I am trying to book a flight. My university usually asks that we book a flight via a travel agent, but the prices he gives me are about $50 higher than the prices I can get by online booking in the flight company's website. This happened several times with different flight companies. Is there any advantage to booking via a travel agent, that is worth the extra $50?

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    You said 'my university asks'. Is this a group trip for the university? What does the university has to do with all this?
    – papakias
    Commented May 17, 2016 at 11:31
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    It is a trip to a scientific conference. I get a refund from the university. Commented May 17, 2016 at 11:40
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    I suspect that your university imposes this requirement so that they can be assured that the ticket actually was purchased and at what price. Companies sometimes have this policy because they get a kick-back from the travel agent, but I wouldn't expect that to be likely for a university.
    – Berwyn
    Commented May 17, 2016 at 11:57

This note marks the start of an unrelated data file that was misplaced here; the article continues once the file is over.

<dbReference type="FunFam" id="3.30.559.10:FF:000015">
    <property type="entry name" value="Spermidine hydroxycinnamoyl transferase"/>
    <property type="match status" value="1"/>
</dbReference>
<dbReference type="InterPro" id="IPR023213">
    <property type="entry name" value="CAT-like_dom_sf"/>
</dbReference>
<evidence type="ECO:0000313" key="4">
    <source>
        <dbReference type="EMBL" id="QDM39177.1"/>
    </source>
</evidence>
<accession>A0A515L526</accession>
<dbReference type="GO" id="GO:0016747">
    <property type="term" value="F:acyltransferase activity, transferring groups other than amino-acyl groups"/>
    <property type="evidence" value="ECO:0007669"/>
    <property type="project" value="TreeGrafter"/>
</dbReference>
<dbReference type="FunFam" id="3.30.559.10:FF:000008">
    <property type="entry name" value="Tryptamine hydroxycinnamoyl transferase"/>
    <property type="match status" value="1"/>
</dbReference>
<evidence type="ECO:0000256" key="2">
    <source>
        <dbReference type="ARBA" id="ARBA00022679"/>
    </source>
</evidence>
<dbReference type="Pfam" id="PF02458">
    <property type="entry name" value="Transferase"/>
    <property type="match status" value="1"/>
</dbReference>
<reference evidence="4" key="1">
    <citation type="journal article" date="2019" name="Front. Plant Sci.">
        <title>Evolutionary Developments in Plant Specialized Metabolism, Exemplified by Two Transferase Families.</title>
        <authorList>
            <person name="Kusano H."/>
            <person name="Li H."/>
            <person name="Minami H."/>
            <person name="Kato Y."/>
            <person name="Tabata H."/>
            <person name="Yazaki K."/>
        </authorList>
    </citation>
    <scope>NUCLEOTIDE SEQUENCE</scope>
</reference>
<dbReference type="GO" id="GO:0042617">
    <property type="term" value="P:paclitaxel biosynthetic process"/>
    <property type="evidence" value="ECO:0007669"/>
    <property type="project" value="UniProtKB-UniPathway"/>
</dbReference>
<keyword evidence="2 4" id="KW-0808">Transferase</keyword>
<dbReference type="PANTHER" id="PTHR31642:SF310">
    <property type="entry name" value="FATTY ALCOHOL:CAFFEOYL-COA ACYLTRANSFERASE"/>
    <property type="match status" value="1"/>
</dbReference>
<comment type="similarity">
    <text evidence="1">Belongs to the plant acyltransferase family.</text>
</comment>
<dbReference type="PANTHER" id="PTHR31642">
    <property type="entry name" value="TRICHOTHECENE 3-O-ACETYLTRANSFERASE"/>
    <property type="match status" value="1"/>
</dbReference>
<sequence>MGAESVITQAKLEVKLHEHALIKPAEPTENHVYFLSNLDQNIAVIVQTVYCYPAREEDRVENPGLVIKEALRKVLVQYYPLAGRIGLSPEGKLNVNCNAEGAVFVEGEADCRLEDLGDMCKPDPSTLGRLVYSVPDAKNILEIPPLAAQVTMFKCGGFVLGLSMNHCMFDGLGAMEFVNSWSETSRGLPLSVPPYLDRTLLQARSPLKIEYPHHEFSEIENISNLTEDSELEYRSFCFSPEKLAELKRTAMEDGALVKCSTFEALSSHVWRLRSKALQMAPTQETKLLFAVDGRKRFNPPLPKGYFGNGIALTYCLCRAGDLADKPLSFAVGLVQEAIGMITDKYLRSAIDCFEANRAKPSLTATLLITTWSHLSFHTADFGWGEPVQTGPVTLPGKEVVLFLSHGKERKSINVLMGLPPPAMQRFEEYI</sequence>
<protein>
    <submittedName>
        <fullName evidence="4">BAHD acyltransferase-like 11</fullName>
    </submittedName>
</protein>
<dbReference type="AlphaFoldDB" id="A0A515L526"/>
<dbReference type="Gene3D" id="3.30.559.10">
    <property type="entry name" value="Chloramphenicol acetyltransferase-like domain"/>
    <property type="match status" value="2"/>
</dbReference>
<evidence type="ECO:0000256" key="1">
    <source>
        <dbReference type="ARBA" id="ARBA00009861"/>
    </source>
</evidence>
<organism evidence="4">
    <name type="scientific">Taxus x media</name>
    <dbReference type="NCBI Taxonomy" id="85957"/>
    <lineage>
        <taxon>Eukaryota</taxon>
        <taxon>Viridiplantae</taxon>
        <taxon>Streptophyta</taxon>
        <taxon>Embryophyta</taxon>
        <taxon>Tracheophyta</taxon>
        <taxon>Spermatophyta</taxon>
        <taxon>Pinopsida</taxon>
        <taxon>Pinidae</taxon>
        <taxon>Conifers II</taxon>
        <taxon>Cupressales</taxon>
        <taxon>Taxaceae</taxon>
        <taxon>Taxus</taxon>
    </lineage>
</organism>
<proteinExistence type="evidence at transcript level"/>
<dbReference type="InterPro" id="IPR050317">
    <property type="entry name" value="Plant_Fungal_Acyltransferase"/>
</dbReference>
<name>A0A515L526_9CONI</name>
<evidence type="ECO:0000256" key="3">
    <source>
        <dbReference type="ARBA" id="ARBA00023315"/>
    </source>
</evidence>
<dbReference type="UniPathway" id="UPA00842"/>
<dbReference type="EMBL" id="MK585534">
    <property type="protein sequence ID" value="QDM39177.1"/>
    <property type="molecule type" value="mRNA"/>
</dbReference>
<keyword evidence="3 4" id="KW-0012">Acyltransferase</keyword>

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    This is essential answered at The Workplace.
    – gerrit
    Commented May 17, 2016 at 13:16
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    I think the main reason is to enforce travel policies. You've found a ticket that's $50 less, but someone else might book a 2-day layover in Bali for $1000 more. Without the travel agent, the university would need to have someone examining your booking to ensure that it complies with policy. It's cheaper for them to conclude an agreement with a travel specialist and require you to book through said specialist.
    – phoog
    Commented May 17, 2016 at 20:54

8 Answers 8


There are several reasons why such internal policies exist:

  • Your institution may get a discount on certain services of the travel agent if it buys enough from the agent
  • By having a contract with a reasonably-priced travel agent, they make sure that no employee books the flight with a very pricey agent or with a travel agent that happens to be a relative of the traveller
  • The travel agency offers easy methods to verify expense information and thus may lower the workload of your local administrative personnel. This especially holds if the payment is routed directly from the institution to the travel agent, which also makes sure that the flyer does not get credit card bonus points for the booking.